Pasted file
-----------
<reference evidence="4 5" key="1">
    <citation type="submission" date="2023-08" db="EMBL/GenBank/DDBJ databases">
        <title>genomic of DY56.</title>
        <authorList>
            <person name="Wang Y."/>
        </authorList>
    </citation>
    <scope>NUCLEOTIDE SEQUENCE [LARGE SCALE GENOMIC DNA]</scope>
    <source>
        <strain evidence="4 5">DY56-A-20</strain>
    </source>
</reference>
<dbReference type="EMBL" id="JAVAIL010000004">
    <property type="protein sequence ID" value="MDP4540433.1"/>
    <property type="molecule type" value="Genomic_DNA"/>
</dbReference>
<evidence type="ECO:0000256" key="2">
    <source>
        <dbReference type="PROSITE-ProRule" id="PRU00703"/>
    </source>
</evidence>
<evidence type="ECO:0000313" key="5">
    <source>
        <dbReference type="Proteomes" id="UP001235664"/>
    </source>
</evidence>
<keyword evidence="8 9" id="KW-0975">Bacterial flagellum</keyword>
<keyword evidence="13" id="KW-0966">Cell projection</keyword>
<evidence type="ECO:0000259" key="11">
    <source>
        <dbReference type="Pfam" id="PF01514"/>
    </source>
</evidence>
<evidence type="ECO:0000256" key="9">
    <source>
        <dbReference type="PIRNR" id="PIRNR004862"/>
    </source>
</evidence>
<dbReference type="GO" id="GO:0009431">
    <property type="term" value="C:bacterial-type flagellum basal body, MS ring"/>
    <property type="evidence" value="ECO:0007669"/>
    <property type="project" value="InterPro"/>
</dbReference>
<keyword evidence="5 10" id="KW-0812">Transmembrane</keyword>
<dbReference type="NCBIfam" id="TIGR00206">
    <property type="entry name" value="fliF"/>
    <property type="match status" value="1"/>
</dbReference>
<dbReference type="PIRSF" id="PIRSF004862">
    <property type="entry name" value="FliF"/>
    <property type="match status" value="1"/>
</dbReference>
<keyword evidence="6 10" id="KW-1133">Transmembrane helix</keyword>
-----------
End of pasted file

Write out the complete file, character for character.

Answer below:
<reference evidence="4 5" key="1">
    <citation type="submission" date="2023-08" db="EMBL/GenBank/DDBJ databases">
        <title>genomic of DY56.</title>
        <authorList>
            <person name="Wang Y."/>
        </authorList>
    </citation>
    <scope>NUCLEOTIDE SEQUENCE [LARGE SCALE GENOMIC DNA]</scope>
    <source>
        <strain evidence="4 5">DY56-A-20</strain>
    </source>
</reference>
<dbReference type="EMBL" id="JAVAIL010000004">
    <property type="protein sequence ID" value="MDP4540433.1"/>
    <property type="molecule type" value="Genomic_DNA"/>
</dbReference>
<evidence type="ECO:0000256" key="2">
    <source>
        <dbReference type="PROSITE-ProRule" id="PRU00703"/>
    </source>
</evidence>
<evidence type="ECO:0000313" key="5">
    <source>
        <dbReference type="Proteomes" id="UP001235664"/>
    </source>
</evidence>
<keyword evidence="8 9" id="KW-0975">Bacterial flagellum</keyword>
<keyword evidence="13" id="KW-0966">Cell projection</keyword>
<evidence type="ECO:0000259" key="11">
    <source>
        <dbReference type="Pfam" id="PF01514"/>
    </source>
</evidence>
<evidence type="ECO:0000256" key="9">
    <source>
        <dbReference type="PIRNR" id="PIRNR004862"/>
    </source>
</evidence>
<dbReference type="GO" id="GO:0009431">
    <property type="term" value="C:bacterial-type flagellum basal body, MS ring"/>
    <property type="evidence" value="ECO:0007669"/>
    <property type="project" value="InterPro"/>
</dbReference>
<keyword evidence="5 10" id="KW-0812">Transmembrane</keyword>
<dbReference type="NCBIfam" id="TIGR00206">
    <property type="entry name" value="fliF"/>
    <property type="match status" value="1"/>
</dbReference>
<dbReference type="PIRSF" id="PIRSF004862">
    <property type="entry name" value="FliF"/>
    <property type="match status" value="1"/>
</dbReference>
<keyword evidence="6 10" id="KW-1133">Transmembrane helix</keyword>